Obesity Explained

A brief definition, cause and effects of obesity

Australian obesity statistics indicates the condition is on the rise in Australia. The facts about adult obesity are clear about the dangers; whilst there are some cures for obesity the cost of obesity in the Australian population is escalating each year.

Obesity is a medical condition, caused by accumulation of excess body fat, with the risk of reduced life expectancy and increased health problems. Overweight and obesity are both terms for weight ranges widely considered unhealthy for a given height, with increased likelihood of certain diseases and other health problems.

The primary cause of obesity is generally considered to be a combination of excessive food energy intake and a lack of physical activity. A lesser occurrence is from genetic inheritence.

An obese person is greatly at risk of various diseases, particularly heart disease, obstructive sleep apnea, type 2 diabetes,  particular types of cancer, and osteoarthritis.

Obesity is measured by body mass index (BMI). The BMI compares an individual’s weight and height, defining the result between overweight and obese.

BMI is calculated the same way for both adults and children.
The calculation is based on the formula:  weight (kg) / [height (m)]2

  With the metric system, the formula for BMI is weight in kilograms divided by height in meters squared. Since height is commonly measured in centimeters, divide height in centimeters by 100 to obtain height in meters.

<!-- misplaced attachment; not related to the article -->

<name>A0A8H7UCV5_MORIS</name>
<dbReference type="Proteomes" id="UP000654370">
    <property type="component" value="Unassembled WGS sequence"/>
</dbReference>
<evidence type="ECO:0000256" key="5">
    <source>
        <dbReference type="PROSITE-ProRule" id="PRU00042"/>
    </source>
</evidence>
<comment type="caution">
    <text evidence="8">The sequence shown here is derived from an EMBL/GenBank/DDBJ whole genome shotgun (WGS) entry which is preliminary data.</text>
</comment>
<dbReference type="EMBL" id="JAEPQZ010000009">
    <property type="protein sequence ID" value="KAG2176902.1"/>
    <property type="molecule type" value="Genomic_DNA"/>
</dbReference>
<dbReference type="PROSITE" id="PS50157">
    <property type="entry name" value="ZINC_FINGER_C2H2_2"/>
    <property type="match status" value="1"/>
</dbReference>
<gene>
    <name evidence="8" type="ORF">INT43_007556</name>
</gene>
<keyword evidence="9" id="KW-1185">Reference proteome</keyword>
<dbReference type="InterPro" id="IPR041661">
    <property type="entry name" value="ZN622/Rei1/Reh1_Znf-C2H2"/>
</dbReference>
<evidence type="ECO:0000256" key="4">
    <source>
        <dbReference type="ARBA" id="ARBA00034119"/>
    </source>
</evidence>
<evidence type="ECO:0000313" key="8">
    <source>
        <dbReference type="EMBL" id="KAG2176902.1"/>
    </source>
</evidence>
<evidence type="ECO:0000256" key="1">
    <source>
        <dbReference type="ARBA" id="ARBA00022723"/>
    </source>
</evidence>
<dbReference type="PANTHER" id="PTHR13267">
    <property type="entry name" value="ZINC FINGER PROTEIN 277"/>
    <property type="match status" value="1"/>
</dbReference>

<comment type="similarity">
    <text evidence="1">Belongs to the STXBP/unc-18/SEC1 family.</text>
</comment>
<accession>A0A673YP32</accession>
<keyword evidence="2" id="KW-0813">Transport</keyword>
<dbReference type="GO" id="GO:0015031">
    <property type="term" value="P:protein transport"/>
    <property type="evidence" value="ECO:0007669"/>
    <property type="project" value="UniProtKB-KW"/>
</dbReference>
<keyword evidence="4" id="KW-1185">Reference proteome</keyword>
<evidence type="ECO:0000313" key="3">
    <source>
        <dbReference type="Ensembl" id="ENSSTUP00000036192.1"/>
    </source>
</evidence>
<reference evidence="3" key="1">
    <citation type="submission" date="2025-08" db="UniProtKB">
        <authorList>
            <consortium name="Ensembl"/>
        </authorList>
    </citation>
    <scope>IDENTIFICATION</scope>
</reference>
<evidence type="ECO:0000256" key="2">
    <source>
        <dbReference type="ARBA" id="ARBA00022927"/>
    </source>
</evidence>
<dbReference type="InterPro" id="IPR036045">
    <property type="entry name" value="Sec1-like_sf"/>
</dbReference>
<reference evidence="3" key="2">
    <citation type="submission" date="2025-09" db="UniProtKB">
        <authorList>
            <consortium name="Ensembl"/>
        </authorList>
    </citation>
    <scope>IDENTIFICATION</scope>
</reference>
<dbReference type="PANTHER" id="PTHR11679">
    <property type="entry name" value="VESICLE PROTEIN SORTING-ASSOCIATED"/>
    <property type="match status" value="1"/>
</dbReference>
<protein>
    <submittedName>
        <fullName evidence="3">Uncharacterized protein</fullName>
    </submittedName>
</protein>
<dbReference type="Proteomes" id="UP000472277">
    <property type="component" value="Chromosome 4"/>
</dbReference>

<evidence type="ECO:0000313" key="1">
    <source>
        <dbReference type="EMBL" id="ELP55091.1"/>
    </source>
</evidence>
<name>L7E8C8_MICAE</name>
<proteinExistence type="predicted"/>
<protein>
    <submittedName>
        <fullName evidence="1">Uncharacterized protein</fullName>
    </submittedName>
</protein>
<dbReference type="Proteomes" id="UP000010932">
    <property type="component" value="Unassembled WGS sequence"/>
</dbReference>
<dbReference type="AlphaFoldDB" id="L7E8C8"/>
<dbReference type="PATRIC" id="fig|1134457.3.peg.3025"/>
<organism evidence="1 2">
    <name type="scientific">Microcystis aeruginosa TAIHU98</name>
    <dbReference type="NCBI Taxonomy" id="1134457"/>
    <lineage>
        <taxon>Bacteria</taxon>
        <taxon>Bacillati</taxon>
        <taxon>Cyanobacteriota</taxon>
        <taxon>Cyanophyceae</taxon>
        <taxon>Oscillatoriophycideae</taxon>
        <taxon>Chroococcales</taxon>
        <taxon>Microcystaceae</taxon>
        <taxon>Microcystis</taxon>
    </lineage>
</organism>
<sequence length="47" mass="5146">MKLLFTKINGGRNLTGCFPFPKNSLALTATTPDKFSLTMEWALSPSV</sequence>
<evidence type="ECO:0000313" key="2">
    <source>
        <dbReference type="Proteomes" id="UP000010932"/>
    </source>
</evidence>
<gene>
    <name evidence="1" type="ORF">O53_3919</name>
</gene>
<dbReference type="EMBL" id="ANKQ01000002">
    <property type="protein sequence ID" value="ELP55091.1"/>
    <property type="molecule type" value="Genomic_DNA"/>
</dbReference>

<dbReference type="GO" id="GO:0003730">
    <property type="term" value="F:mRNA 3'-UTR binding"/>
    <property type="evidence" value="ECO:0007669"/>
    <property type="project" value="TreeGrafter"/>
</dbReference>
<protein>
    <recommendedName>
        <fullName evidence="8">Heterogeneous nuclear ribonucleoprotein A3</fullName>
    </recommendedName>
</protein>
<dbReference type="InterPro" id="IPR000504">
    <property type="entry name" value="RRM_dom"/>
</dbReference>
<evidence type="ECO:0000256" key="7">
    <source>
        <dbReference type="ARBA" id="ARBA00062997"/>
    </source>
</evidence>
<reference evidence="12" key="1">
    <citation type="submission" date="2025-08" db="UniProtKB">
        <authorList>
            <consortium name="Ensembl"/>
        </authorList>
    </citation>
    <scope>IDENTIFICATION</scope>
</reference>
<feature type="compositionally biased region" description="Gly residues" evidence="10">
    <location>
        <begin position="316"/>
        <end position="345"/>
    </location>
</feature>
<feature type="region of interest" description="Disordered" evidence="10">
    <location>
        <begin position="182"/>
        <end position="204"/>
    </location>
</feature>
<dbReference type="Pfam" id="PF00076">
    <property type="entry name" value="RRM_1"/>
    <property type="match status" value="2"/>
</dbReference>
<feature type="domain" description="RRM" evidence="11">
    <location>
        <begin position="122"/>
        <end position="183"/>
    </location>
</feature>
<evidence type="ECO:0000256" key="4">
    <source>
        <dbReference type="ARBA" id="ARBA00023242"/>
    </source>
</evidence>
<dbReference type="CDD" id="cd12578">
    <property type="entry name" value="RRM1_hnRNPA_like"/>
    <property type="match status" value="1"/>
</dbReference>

Example: Weight = 68 kg, Height = 165 cm (1.65m)
Calculation: 68 ÷ (1.65)2 = 24.98

  • An adult who has a BMI between 25 and 29.9 is considered overweight.
  • An adult who has a BMI of 30 or higher is considered obese.
    • Women tend to have more body fat than men.
    • Older people, on average, tend toward more body fat than younger adults.
    • Highly trained athletes may have a high BMI due to increased muscularity rather than excess body fat.

Someone’s likelihood of developing overweight- or obesity-related diseases can be estimated by looking at two other predictors:

  • The individual’s waist circumference (because abdominal fat is a predictor of risk for obesity-related diseases).
  • Other risk factors the individual has for diseases and conditions associated with obesity (for example, high blood pressure or physical inactivity).

The link between BMI and health risks is well established. The dangers to overweight and obese individuals are increased risk of many diseases and health conditions:

  • High blood pressure (HBP) or hypertension refers to increased pressure as blood flows through the arteries. Elevated blood pressure forces the heart to work harder than normal to circulate blood throughout the body.
  • High blood cholesterol or dyslipidemia (abnormal levels of fat in the blood) occurs when levels of cholesterol (a type of fat that your body needs to work properly) and other fats in the blood are not normal. There are different types of fats in the blood, including LDL cholesterol (“bad” cholesterol), HDL cholesterol (“good” cholesterol), and triglycerides. Too much LDL and triglycerides, and too little HDL increases your risk for developing heart disease, stroke, and other circulatory problems.